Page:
In California (although not exclusively), there is widespread dissatisfaction with the workings of the family courts.
Numerous legislators have and continue to propose legislation to address the problems and improve their performance.
Several legislators are also seeking audits of several counties’ family courts, in an effort to account for inconsistent outcomes and difficulties in access for unrepresented and lower income parties.
Special attention has been drawn to cases involving custody disputes. There are dramatic differences across the state in the costs of custody evaluators, which are beyond the means of many, many parties – who nonetheless need their services.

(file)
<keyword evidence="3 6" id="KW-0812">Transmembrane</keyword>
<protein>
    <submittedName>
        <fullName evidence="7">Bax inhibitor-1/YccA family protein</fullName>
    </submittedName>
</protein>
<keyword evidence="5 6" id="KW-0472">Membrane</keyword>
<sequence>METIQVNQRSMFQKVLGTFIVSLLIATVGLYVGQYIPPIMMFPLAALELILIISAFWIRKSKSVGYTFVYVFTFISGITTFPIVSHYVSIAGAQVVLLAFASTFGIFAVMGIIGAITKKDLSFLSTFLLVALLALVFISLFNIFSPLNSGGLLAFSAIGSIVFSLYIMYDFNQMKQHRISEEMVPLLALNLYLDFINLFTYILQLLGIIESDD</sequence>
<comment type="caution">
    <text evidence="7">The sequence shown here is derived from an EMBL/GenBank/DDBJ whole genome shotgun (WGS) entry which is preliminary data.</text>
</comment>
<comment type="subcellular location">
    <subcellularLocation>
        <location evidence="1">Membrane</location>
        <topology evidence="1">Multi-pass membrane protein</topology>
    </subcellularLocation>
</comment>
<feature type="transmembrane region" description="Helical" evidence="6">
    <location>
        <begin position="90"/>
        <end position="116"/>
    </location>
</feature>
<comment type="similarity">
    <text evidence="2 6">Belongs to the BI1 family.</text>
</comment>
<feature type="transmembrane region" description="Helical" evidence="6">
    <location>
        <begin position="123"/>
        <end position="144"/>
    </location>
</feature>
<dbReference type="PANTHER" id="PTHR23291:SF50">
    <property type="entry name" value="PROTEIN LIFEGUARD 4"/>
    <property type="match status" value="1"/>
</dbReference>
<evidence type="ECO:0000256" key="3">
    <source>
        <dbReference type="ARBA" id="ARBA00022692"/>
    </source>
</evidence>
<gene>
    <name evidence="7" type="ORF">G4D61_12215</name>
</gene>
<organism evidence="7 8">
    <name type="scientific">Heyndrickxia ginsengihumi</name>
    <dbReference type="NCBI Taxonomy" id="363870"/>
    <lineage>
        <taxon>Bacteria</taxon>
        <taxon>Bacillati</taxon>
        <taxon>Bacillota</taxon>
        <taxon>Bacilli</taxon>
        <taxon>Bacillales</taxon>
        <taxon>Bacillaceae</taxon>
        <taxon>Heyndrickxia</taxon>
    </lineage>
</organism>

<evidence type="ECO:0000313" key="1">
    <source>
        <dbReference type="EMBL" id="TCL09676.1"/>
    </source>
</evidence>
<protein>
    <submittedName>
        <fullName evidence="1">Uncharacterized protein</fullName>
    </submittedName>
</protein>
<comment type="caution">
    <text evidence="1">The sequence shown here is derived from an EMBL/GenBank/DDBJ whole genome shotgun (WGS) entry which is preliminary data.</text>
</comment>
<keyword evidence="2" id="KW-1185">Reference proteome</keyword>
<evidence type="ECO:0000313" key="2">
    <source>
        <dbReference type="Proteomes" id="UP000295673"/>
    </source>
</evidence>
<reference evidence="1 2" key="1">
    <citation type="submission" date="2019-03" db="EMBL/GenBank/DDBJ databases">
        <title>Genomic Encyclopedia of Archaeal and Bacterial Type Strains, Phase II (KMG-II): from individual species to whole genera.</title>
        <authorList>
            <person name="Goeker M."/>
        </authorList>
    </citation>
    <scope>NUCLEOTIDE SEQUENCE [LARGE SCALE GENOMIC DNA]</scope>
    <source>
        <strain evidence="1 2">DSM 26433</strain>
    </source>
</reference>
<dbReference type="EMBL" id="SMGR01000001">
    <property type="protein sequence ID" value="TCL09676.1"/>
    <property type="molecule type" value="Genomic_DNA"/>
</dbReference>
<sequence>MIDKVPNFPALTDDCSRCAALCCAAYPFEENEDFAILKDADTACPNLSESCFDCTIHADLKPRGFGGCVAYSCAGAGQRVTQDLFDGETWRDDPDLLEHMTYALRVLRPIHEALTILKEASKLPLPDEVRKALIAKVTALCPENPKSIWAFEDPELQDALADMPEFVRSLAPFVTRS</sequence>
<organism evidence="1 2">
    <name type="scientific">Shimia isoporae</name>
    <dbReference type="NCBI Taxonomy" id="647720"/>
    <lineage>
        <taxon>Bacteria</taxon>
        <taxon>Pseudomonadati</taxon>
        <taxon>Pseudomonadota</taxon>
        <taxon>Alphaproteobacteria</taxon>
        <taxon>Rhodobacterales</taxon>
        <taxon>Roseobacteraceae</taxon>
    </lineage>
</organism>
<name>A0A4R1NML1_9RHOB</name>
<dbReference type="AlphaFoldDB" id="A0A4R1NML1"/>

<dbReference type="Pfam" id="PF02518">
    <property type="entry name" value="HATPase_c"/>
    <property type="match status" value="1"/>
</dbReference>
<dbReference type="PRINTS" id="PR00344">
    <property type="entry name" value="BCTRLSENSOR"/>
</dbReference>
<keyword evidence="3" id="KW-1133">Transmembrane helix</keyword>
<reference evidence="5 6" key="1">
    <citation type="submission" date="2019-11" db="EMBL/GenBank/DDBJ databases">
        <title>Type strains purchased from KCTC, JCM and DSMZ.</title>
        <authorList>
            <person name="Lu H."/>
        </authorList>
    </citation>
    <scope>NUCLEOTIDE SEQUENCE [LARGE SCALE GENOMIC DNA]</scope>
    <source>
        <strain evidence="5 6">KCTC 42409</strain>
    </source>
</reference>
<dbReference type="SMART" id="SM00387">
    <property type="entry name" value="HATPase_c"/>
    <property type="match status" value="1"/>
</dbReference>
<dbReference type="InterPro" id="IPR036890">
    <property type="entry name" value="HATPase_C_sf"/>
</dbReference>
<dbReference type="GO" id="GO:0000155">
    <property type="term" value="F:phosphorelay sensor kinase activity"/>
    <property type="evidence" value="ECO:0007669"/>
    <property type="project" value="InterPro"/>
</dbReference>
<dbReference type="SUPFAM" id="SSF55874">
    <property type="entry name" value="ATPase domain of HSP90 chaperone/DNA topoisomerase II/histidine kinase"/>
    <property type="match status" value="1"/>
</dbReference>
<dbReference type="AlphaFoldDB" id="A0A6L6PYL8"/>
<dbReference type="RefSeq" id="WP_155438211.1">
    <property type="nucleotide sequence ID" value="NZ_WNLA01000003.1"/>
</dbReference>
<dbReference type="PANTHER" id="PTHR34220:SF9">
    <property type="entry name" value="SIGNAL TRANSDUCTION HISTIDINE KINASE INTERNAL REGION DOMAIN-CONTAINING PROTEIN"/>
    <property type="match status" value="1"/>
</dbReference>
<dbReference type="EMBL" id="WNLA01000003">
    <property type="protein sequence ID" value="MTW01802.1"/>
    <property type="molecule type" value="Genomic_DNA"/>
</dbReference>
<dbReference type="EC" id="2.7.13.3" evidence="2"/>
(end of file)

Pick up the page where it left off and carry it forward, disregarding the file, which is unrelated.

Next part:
There are many reports of custody being awarded to accused sexual or violent abusers, sometimes due to the use, or abuse, of claims parental alienation syndrome (PAS).
PAS is an increasingly controversial theory that one parent sometimes turns children against the other parent. PAS is not recognized by the legitimate, organized psychological or psychiatric community and some legislators propose barring its use in family court.
Other legislators propose allowing children to testify themselves in family court cases, having the courts absorb the costs of custody evaluations rather than parents, and requiring custody evaluators to have specific training in child sexual abuse.